I never had the opportunity to see the Jacobs Gallery, as it shut down the month I moved to Eugene. But as an art reviewer for Eugene Weekly in the past year, I’ve been shadowed by its presence — or rather, its lack of presence.
The way people speak of it is comparable to how people talk about a relative who went bad: concerned and embarrassed, even guilty. The feeling is that its closing reflects badly on who we are as an art town.
If we truly appreciated art, particularly visual art, would we have allowed the Jacobs Gallery to close?
Theresa Sizemore, general manager of the Hult Center, says we shouldn’t let the closing of the Jacobs Gallery define who we are. The decision to close the gallery, which was located on the ground floor of the Hult Center, was not made by Eugene, she points out; it was made by a handful of people on the board.
Sizemore came to work on a Monday fully expecting the gallery’s contract to be renewed for three years and instead was told by the board they would be shutting down operations altogether.
She guesses there were many reasons that led the board to its decision, not the least of which was fatigue. Even though the space was rent-free, it was difficult to keep it going. Operations weren’t ideal.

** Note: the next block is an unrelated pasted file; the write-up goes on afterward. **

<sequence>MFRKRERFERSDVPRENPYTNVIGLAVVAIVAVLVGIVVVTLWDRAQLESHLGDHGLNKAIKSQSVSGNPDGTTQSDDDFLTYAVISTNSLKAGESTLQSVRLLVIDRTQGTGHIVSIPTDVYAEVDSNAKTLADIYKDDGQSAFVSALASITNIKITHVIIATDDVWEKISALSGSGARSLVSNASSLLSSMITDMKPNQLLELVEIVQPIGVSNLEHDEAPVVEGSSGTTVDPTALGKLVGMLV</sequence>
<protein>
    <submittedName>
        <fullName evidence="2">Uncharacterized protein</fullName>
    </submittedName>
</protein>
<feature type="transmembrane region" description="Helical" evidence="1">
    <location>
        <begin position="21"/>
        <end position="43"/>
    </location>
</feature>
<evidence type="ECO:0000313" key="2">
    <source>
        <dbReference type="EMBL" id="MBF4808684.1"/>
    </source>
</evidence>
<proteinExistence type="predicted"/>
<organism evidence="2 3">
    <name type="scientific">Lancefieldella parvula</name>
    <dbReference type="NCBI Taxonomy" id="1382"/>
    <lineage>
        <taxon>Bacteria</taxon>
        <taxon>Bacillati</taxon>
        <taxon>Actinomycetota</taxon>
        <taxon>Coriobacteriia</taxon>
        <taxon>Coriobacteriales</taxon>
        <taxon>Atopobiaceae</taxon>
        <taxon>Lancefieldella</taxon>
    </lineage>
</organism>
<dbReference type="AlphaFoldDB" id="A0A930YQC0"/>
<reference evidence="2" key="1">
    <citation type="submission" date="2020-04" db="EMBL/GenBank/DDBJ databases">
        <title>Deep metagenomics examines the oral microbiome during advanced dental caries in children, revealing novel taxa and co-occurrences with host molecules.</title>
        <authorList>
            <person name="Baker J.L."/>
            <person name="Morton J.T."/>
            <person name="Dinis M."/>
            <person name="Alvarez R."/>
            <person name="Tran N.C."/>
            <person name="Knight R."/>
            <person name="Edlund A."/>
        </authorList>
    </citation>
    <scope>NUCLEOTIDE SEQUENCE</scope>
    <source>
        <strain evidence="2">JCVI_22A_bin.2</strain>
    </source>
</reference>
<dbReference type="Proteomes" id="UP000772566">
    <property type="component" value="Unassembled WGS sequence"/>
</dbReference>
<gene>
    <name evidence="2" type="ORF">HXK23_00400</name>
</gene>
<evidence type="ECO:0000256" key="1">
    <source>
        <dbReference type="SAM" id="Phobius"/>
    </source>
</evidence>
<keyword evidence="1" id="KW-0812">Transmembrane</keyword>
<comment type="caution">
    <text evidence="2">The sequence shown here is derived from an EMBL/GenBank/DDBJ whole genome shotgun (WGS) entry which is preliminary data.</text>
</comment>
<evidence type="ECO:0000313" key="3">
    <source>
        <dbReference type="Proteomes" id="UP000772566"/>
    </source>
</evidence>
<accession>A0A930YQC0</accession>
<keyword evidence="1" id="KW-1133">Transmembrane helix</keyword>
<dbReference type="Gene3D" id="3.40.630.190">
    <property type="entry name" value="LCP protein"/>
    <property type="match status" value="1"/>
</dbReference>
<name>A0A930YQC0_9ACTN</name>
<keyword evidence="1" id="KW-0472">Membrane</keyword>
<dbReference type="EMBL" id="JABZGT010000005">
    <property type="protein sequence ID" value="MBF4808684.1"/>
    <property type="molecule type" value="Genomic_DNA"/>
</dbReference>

The gallery was busiest during Hult events, but it didn’t get foot traffic during the day like White Lotus Gallery or Karin Clarke Gallery do, the two main downtown for-profit galleries across the street from the Hult.
Though the gallery has been closed for nearly two years, it has remained a physical presence with its large “Jacobs Gallery” sign still on display. It’s hard to move on with the space and sign still present. Like sharing a space with an ex after a break-up, the gallery has lingered to remind us of what we once had.
Meanwhile, the University of Oregon’s art department will be reaching out to the community. The art department is scheduled to relocate its art faculty studios and a gallery space to the old Willamette Stationers building at 501 Oak Street, a short walk from the Hult Center.